A hug and a kiss.
A cheap (legal) shot.
And that was all she wrote.
Floyd Mayweather (42-0), undefeated, undisputed champion of everything not MMA, knocked out local(ish) boy Victor Ortiz (29-3-2) in the fourth round of Saturday night’s battle in Las Vegas. The hook he threw that connected solidly with Ortiz’s chin was about as hard of a punch as Mayweather throws—but it didn’t come without controversy.
After a fairly intentional looking Ortiz head-butt, an awkward apology where Ortiz kissed and hugged Mayweather (?), and a separation, Ortiz left his hands at his side, waiting for the ref’s signal. Unaware that all was a-go, he took a shot to the mouth and went down like a whore on prom night.
And that’s too bad, really.
Ortiz is a real-life Rocky. An underdog kid with a less than stellar upbringing that would make Sally Struthers cringe. He grew up in Garden City, KS, the product of a mother who left the family when he was seven and an abusive, alcoholic father who mercifully checked out not too long after. He spent the rest of his childhood in foster families before discovering his outlet and winning the Golden Gloves.
Mayweather is the brash, unblemished asshole with impeccable defense, amazing stamina and enough arrogance to make Ali blush.
It was pretty clear who should have won this bout, at least in the court of public opinion.
But unfortunately, Ortiz’s inexperience—why was your guard down, kid?—ultimately corrupted his efforts. He was losing, he made a very illegal head butt and he ended up taking a very legal punch.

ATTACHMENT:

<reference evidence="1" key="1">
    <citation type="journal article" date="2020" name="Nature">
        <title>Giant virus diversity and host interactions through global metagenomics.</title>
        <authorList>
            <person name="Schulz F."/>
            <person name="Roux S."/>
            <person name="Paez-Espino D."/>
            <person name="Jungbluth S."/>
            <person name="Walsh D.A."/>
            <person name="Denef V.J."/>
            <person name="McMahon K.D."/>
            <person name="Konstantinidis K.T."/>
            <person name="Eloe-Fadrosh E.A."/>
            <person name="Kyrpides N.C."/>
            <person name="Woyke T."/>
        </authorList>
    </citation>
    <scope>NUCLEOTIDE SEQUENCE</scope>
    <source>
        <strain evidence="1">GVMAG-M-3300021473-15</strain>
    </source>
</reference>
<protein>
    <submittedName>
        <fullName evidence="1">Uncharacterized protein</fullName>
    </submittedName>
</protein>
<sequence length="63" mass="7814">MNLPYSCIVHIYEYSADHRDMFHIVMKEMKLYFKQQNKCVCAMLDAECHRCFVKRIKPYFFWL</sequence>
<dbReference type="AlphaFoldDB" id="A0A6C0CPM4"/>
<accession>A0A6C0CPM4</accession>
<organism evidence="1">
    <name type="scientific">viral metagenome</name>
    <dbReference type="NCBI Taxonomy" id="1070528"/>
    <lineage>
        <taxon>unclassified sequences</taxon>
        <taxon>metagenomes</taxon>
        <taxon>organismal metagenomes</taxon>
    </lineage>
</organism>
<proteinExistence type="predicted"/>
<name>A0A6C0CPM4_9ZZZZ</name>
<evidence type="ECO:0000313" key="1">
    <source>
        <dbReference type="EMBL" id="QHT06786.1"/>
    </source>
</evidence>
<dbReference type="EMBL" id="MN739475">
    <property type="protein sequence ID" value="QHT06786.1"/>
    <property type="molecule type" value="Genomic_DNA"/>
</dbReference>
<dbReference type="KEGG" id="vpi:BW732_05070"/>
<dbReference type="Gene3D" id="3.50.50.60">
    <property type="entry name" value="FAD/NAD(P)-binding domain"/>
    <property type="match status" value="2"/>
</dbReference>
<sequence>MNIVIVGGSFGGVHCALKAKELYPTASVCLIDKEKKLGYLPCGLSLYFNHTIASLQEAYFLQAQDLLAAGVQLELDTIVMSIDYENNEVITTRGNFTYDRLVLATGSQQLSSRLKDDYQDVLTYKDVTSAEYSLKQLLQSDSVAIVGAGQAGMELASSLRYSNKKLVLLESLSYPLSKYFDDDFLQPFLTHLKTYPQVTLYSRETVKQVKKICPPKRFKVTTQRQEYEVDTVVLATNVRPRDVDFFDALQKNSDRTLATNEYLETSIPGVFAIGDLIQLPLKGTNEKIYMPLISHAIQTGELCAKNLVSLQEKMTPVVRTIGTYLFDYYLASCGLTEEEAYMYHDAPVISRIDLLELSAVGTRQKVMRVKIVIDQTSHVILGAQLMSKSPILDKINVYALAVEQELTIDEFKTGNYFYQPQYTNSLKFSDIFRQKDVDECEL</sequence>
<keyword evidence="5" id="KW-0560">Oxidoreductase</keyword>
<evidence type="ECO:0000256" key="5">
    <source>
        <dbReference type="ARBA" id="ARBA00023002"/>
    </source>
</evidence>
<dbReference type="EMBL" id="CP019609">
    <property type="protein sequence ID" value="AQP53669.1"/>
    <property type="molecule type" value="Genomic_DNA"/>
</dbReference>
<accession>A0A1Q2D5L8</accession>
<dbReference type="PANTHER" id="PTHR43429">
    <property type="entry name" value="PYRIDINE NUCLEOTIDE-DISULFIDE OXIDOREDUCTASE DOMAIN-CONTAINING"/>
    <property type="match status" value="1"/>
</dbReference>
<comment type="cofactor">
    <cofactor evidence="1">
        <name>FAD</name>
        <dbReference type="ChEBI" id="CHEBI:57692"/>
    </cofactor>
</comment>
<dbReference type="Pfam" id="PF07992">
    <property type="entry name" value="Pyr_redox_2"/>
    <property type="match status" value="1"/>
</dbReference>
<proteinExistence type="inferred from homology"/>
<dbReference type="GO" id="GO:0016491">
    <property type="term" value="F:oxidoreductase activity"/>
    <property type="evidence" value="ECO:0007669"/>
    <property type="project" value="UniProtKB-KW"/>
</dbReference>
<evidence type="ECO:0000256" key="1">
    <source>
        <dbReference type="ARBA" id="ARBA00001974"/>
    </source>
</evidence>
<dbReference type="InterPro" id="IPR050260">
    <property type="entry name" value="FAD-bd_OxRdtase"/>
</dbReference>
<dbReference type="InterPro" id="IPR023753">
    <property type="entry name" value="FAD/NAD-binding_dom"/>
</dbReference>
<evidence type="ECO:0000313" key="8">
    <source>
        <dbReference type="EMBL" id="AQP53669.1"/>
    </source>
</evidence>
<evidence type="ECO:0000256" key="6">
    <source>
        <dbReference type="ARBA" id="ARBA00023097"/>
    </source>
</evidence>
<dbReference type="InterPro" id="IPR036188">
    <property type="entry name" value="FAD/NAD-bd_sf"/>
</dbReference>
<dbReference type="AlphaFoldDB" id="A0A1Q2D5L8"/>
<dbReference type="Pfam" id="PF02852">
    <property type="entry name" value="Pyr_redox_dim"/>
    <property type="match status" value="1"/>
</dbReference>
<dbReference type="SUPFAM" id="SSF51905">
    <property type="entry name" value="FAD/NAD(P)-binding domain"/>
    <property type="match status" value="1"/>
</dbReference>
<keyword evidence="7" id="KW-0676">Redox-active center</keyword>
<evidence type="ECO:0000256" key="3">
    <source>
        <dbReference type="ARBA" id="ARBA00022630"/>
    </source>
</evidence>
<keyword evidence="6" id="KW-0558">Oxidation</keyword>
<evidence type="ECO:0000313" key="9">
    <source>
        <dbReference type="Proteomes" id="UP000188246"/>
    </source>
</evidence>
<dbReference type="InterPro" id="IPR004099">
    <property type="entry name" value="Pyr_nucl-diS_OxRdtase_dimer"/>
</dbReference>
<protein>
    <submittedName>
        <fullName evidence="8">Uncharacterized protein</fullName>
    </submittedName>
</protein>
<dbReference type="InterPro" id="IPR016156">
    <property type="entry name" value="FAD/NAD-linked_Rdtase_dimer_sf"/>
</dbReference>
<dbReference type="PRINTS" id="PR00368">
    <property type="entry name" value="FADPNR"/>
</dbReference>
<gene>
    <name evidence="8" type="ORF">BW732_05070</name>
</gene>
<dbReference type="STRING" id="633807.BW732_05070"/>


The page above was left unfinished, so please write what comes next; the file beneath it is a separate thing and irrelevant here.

So where do they go from here?
Well, Ortiz is young. A loss to ‘Money’ Mayweather is nothing to be embarrassed about. He’ll continue to fight and will undoubtedly see more success down the road. Unfortunately, no challenge is likely to be as big as the one he had Saturday under the hot Las Vegas sun. This may have been a once in a lifetime shot at eternal notoriety and he blew it by getting frustrated.
Mayweather, everyone’s favorite love-to-hate boxing personality, will continue to dodge Manny Pacquiao, the only person who really poses any tangible threat. To Mayweather, his untarnished record is his legacy… but he’s failing to realize that until he faces off with his greatest competition, he’ll never join the pantheon of great pugilists.
And that’s a shame.